+0.24.5 (1-H); f0.057 (3-H); +0.048 (3'-H); f0.116 (4'-H); +0.044
(5'-H); f2.628 (NH). Both the shifts of the aromatic resonances and the
amide protons were evaluated to determine the association constants given
as average values in Table 1.
[I21 L. Tomlinson, K. N. Houk. V. Alcazar. F. Diederich, unpublished results.
[13] C. Vicent, S. C. Hirst, F. Garcia-Tellado, A. D. Hamilton, J. A m . Chem.
Soc. 1991, 113, 5466-5467.
1141 J. L. Dimicoli, M. Ptak. Tetruhedron Lett. 1970, 2013-2016.
[I51 For similar independent findings see: F. Garcia-Tellado, J. Albert, A. D.
Hamilton. J. Chrm. Sor. Chem. Commun. 1991, 1761-1763.
[16] F. Diederich. M. R. Hester, M. A. Uyeki, Angew. Chem. 1988, 100, 17751777: Angew. Chem. In!. Ed. Engl. 1988, 27, 1705-1706.
The Uncatalyzed Transfer Hydrogenation of
a-Methylstyrene by Dihydroanthracene or
Xanthene-a Radical Reaction**
By Christoph Riichardt,* Matthias Gerst,
and Margo1 Nolke
During an investigation of the thermolysis of 3-(l-methyl1-phenylethyl)pentane-2,4-dioneat 290 "C with dihydroanthracene DHA 2 a as a radical trap, we observed that a[*] Prof. C . Rbchardt, Dip).-Chem. M. Gerst, DipLChem. M. Nolke
Institut fur Orgdnische Chemie und Biochemie der Universitat
Albertstrasse 21, D-W-7800 Freiburg (FRG)
Bimolecular Formation of Radicals by Hydrogen Transfer, Part 1 . This
research was supported by the Fonds der Chemischen Industrie.
Angew. Chem. Int. Ed. Engl. 1992, 31, No. I 1
methylstyrene (1) formed initially was hydrogenated to
cumene and that anthracene was an additional product. In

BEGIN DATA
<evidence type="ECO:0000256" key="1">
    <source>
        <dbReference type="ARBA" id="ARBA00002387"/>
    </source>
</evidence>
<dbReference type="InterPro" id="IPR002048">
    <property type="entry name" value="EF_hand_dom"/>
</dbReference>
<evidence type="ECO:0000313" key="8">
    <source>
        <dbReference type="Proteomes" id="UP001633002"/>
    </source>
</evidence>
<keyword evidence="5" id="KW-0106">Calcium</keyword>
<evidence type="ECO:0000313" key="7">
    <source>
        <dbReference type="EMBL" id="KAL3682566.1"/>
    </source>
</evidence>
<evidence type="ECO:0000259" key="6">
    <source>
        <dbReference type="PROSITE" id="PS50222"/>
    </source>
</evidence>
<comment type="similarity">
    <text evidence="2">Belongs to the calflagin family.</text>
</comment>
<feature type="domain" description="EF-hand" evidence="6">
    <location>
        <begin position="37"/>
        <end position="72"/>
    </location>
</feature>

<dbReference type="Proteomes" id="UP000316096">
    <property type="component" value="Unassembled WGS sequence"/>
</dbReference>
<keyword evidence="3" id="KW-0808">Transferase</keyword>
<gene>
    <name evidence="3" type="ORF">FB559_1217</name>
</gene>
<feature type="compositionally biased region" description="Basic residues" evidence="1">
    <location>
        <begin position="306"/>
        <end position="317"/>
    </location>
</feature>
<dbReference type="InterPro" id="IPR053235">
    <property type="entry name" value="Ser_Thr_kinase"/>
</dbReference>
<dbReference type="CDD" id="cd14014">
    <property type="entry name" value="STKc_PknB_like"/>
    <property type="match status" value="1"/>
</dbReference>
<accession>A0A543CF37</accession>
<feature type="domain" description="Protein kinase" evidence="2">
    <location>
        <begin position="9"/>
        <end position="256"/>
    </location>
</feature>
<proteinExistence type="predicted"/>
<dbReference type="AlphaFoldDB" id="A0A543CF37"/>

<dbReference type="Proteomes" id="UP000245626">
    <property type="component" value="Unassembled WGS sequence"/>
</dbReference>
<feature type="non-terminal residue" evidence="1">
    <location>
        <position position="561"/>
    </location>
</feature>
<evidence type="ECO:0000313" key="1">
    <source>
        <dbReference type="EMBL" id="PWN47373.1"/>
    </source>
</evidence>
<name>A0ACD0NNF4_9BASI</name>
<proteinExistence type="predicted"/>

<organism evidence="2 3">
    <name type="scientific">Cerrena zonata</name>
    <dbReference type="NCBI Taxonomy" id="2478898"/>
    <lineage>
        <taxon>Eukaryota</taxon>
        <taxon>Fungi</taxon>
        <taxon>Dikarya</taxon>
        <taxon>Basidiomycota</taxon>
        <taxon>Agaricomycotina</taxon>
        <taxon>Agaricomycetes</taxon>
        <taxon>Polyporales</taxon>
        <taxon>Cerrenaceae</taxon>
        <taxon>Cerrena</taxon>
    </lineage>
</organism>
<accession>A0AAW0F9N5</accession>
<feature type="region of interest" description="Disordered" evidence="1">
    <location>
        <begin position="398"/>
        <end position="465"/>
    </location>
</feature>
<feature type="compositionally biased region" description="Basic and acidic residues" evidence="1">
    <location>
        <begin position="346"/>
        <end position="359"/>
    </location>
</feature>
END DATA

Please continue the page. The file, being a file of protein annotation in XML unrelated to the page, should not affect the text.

independent experiments it was demonstrated that cc-methylstyrene (1) is hydrogenated by DHA 2a almost quantitatively at 280-310 "C in an uncatalyzed H-transfer reaction.
Hydrogen-transfer reactions between H donors and H acceptors catalyzed by transition metals are well known,['l and
examples catalyzed by Lewis acids have also been described.['l Yet the literature contains few examples of uncatalyzed H-transfer reactions between organic or organometallic H donors and unsaturated hydrocarbons. The
mechanisms of these reactions were either not examined
more closely,[31or they were described as pericyclic synchronous transfer^.'^] For DHA 2a and xanthene (2b) a
pericyclic reaction is not possible, since it either cannot be
formulated or it is symmetry forbidden as a thermal reaction (e.g. the reaction of 1 with 2 a of the type
[,2, + .2, .2, + n4,][4c1).Recently, multistep mechanisms
have been formulated in which bimolecular radical formation proceeds by H t r a n ~ f e r ; [ ~most
- ~ l of the examples concern the assumed initiation steps of radical chains as in the
uncatalyzed polymerization of styrene,Isa' the thermal chain
addition of alkanes to alkene~!~~]
and the thermal decomposition of dihydronaphthalenes[61 and i s ~ t o l u e n e .These
[ ~ ~ re-
20 : X = CH,
2b: X = 0
actions are not suitable for an exact mechanistic study. The
stoichiometric disproportionantion of DHA 2 a and 2-ethylanthracener8=Iwhich proceeds by H transfer, and the gasphase reaction of ethylene and cyclopentene which occurs at
400-500 oC[8b1
are exceptions.
We report here on experiments that prove that the hydrogenation of cc-methylstyrene(I) by DHA 2a is one of the few
examples of a stoichiometric, solution-phase, uncatalyzed
transfer hydrogenation of an alkene initiated by the bimolecular formation of a radical by H transfer from a C-H bond.
Thus this reaction is a suitable subject for a mechanistic
study of the type of ''molecule-induced"[91radical formation
discussed as the initiation step in the uncatalyzed polymerization of styrene.
Kinetic measurements (Table 1) show that the rate of the
H-transfer reaction [Eq. (l)] is first order in DHA 2a and in
a-methylstyrene (1) up to high conversions. Both the decrease in the concentration of 1 ( k , ) and the increase of the
concentration of 3 (k;)were followed by gas chromatography and provided the same results.
The rate constant of the bimolecular reaction is almost
independent of the concentration of the H donor, invariant
to oxygen, and also unchanged upon addition of the initiator
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acid, chiral, complexation, spirobifluoren, functionalized, enantioselectivity, cleft, dicarboxylic